What if those fees paid off?

The illustration above assumes that the chosen mutual fund provided no value for its 1.5% fee. This is consistent with the overwhelming evidence that the majority of actively managed funds (those that pay a management team to pick the investments within the fund) do not outperform a relevant index fund (which just buys all the investments within the index, and saves a lot of money in the process). But approximately a third to a quarter of actively managed funds do outperform index funds. In these cases, the funds earned the fees they charged you.

Or perhaps you're paying an investment advisor, who is helping with your decisions about asset allocation - i.e., how much to invest in U.S. stocks, international stocks, bonds, cash, etc. Plus, the advisor might be providing financial-planning services, such as calculating whether you're saving enough for retirement or offering tax-saving tips. Assuming the advisor is providing good advice, this may also be a case where the fees are more than justified.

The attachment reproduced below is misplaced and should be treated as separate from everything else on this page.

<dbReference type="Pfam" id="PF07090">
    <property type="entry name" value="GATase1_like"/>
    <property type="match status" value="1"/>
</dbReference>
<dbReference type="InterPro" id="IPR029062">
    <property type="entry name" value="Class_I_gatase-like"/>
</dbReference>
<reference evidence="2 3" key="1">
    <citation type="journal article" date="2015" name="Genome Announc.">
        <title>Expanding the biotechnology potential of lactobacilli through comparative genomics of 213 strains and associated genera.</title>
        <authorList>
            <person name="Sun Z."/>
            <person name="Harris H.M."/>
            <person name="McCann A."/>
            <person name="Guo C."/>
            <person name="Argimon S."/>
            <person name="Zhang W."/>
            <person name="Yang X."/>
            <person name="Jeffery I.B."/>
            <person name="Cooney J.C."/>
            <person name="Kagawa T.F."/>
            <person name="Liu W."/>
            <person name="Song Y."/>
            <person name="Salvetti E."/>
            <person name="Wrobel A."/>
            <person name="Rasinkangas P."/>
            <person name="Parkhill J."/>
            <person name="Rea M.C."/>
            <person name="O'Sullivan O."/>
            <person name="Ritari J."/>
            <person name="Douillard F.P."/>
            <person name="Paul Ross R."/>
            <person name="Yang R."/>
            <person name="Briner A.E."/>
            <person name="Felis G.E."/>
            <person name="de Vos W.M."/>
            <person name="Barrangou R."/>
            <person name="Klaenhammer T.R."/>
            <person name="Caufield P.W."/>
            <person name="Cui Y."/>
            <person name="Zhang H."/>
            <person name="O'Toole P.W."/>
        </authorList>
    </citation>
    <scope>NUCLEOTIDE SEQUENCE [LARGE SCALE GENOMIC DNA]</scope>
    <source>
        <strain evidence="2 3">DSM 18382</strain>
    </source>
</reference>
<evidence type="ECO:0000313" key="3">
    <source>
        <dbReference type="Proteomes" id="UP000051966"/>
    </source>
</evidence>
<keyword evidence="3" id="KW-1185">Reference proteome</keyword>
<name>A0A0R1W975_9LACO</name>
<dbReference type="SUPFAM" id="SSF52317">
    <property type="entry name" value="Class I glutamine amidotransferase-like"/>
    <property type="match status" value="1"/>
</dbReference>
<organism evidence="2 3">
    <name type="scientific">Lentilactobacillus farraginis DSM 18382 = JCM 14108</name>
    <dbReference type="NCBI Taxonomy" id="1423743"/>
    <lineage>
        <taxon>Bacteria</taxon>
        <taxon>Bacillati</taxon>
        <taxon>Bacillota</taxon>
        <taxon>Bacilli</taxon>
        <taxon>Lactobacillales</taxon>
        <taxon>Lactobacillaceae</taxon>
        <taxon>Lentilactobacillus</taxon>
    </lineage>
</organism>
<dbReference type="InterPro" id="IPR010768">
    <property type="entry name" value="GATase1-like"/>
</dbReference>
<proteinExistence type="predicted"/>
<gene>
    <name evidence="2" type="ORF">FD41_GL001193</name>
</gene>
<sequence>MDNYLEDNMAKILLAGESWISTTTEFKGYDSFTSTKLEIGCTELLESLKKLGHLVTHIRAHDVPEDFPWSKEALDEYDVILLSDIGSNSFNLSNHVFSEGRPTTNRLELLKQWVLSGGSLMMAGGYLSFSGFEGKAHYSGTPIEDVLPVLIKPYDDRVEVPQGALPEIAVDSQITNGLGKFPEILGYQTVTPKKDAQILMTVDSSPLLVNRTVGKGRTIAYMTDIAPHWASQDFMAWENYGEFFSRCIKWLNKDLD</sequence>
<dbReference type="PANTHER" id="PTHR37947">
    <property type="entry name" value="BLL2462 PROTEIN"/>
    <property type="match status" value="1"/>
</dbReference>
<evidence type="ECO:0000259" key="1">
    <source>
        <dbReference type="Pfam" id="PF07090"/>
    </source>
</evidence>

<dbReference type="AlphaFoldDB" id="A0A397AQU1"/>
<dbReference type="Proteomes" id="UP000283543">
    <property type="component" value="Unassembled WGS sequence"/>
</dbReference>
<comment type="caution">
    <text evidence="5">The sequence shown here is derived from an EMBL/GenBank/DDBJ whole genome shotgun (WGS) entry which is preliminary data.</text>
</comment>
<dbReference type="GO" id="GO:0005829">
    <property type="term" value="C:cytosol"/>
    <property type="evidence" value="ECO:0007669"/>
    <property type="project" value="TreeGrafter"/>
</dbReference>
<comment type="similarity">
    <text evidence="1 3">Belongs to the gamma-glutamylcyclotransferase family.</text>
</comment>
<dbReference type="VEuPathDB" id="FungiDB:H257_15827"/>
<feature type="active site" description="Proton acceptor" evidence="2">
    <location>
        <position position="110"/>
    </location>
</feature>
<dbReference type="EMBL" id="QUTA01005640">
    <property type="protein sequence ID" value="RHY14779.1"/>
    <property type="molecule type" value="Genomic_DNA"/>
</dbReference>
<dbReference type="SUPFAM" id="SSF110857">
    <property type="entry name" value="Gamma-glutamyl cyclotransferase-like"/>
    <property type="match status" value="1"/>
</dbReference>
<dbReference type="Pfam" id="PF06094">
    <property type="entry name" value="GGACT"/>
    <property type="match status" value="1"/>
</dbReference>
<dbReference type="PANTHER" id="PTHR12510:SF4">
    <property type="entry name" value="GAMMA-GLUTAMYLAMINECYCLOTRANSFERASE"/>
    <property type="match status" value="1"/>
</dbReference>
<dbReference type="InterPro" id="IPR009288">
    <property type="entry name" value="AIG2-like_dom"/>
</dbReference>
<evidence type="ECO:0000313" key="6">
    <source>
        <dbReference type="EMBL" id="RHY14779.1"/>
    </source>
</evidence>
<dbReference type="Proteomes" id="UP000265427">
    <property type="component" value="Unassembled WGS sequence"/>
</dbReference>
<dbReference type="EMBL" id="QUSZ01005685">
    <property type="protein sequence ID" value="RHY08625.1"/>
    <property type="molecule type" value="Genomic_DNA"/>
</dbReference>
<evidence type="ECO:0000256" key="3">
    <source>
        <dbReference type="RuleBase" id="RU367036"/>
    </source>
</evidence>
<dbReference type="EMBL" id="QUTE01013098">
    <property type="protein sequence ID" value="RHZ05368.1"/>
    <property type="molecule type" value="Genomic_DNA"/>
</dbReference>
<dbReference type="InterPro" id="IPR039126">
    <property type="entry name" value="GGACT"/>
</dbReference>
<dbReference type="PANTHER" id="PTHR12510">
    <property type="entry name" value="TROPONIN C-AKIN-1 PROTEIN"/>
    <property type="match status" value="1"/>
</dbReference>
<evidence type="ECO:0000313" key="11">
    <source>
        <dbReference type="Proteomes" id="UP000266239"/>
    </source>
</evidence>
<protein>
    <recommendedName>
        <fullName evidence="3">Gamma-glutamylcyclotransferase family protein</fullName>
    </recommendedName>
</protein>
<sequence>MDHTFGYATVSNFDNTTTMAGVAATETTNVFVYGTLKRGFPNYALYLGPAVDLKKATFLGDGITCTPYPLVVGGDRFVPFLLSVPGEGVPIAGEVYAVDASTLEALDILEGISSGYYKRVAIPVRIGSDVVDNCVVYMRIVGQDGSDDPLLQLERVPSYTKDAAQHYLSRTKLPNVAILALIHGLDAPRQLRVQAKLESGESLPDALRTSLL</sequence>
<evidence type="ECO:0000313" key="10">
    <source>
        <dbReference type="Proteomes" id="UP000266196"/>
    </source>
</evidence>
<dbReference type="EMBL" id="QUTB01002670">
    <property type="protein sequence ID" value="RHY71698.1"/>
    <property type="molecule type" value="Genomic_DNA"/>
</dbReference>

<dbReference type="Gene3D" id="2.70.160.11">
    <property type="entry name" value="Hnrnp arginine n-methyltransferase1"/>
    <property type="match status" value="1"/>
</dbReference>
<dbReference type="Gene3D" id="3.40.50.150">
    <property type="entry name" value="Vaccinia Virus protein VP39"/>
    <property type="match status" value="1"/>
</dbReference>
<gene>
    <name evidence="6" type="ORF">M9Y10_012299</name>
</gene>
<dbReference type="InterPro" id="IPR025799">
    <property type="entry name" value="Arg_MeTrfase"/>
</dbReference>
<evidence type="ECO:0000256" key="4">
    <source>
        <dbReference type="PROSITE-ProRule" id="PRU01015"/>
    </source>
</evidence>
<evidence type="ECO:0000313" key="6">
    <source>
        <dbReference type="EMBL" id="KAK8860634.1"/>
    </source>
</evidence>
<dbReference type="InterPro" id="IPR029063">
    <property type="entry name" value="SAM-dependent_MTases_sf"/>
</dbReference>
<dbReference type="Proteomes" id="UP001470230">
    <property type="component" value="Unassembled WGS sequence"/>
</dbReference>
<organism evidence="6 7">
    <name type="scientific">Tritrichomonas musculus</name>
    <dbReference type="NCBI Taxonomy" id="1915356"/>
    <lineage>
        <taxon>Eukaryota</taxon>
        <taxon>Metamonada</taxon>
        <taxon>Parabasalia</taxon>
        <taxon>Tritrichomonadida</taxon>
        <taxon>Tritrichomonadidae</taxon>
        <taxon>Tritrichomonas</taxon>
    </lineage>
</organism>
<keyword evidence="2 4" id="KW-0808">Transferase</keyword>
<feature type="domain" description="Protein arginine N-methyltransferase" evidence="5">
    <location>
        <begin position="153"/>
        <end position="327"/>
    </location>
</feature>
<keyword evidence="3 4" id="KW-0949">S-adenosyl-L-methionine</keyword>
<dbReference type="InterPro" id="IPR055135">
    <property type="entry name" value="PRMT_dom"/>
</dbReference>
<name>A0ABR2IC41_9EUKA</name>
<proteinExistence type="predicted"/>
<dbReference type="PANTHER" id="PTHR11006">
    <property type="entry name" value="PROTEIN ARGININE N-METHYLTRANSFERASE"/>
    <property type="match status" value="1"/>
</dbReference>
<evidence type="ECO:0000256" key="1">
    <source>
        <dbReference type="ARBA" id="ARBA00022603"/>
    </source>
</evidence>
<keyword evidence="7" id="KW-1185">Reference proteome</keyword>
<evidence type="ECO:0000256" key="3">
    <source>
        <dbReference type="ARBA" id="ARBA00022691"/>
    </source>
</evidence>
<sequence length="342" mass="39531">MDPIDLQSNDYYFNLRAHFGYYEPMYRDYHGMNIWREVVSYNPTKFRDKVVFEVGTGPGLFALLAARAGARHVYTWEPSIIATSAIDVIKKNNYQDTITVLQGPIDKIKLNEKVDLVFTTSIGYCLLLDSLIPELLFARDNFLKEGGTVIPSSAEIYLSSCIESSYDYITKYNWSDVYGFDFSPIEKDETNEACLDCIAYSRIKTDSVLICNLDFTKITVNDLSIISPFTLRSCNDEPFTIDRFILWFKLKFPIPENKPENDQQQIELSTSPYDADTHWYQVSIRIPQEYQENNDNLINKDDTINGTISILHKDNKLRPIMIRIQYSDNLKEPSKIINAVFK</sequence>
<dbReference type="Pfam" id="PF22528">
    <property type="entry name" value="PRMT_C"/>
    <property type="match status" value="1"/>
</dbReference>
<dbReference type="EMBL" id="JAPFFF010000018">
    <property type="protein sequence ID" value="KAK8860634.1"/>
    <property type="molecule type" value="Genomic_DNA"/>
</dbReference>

But if you've chosen either or both routes - investing in actively managed funds and/or hiring an investment advisor - make sure you're keeping tabs on the costs and benefits. Empirical evidence as well as my own experience tells me that many investors are paying too much for too little. Or, again in the words of Schoolhouse Rock, “Hey! That's not fair, givin' a guy a shot down there.”

(“Darn, that's the end.”)